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Archaeologists Closing In on Possible Site of Cleopatra's Tomb


A team of archaeologists from Egypt and the Dominican Republic believe that they are on the verge of locating the burial site of legendary Egyptian Queen Cleopatra and her illustrious Roman consort, Marc Antony. The team, doing excavations near the famous Egyptian port city of Alexandria, uncovered a number of coins, funerary masks and gold-covered mummies indicating they could be close to discovering the site.

Cleopatra and Mark Antony were buried together, after a disastrous defeat at the Battle of Actium in 30 B.C., according to the Roman historian Plutarch. Marc Antony is believed to have committed suicide with his sword and Cleopatra is reputed to have poisoned herself.

Excavation work near the temple of Taposiris Magna has been underway for three years.

The head of Egypt's Council of Antiquities, Dr. Zahi Hawas describes what his team and another team from the Dominican Republic have been doing.

"We started our excavation about three years ago," he said. "We found about 22 coins, has the shape of Cleopatra, two statues of Cleopatra, another statue of a king and we found also tunnels in the area that shows that the temple has been used for burial, but the most important discovery that we made this week, [is] that we discovered the big large cemetery. About 20 tombs have been found, cut in the rock, and in one of them, about 10 mummies, some of them were covered with gold."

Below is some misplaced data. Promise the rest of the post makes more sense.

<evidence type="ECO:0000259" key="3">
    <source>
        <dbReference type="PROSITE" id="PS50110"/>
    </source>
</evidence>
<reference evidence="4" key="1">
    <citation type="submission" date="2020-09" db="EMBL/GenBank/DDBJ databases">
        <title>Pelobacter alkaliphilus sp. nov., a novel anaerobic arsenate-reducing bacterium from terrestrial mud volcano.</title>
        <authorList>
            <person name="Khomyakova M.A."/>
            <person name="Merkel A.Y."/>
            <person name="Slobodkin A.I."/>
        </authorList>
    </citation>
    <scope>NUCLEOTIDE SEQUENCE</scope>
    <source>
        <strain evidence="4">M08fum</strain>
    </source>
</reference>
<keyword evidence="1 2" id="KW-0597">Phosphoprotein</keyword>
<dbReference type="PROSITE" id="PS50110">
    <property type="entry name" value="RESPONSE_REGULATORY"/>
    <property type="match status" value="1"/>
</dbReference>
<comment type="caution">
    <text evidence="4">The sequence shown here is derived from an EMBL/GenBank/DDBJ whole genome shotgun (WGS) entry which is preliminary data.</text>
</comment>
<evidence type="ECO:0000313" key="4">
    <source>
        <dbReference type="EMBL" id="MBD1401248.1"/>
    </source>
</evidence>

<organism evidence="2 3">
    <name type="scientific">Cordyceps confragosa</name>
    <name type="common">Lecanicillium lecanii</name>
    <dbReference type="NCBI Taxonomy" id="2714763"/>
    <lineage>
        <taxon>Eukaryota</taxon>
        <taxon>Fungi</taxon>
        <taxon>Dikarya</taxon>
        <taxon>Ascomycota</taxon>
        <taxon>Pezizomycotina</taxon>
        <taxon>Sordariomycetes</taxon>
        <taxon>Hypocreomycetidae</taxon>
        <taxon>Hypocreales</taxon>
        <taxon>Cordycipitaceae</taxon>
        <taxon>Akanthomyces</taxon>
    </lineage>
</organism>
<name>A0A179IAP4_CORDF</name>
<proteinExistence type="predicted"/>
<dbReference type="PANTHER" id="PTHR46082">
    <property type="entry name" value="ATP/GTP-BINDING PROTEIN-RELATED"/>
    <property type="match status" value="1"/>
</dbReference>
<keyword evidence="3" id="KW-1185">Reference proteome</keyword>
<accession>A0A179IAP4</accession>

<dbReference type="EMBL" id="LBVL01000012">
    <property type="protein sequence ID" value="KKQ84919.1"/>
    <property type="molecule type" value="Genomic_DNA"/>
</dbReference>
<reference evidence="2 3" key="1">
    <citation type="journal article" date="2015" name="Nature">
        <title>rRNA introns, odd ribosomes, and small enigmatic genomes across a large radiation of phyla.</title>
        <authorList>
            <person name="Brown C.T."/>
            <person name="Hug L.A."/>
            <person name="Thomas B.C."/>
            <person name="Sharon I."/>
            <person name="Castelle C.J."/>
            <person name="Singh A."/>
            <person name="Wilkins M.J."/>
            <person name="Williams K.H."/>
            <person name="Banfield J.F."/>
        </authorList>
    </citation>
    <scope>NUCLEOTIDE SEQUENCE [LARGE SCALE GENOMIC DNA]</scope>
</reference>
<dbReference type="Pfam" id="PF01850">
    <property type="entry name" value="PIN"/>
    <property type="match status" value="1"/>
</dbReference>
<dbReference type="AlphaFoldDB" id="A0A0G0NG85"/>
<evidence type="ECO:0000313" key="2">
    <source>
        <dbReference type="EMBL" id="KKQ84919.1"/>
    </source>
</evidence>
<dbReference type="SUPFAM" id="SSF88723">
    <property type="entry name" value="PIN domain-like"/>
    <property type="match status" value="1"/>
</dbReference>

Kathleen Martinez, who leads an archaeological team from the Dominican Republic participating in the excavations, has found three sites near the Taposiris temple, 50 kilometers west of the ancient port city of Alexandria, where she believes Antony and Cleopatra could be buried.

Hawas says he is excited about the prospects, after years of searching.

"The discovery of the tombs around the temple can show that there is [are] important persons that could be buried inside the temple," he said. "We made a survey to [of] the whole temple by radar, and the radar showed three spots that we are going to excavate, this week, and we hope that we will be able to discover the tomb of Cleopatra and Marc Antony, and this discovery in my opinion will be the most important discovery of the 21st Century."

Dr. Hawas also says that coins, bearing the likeness of Queen Cleopatra, reveal that she was quite a "beauty", contradicting a recent study by a British University team, which contended that she was ugly and had a crooked nose.

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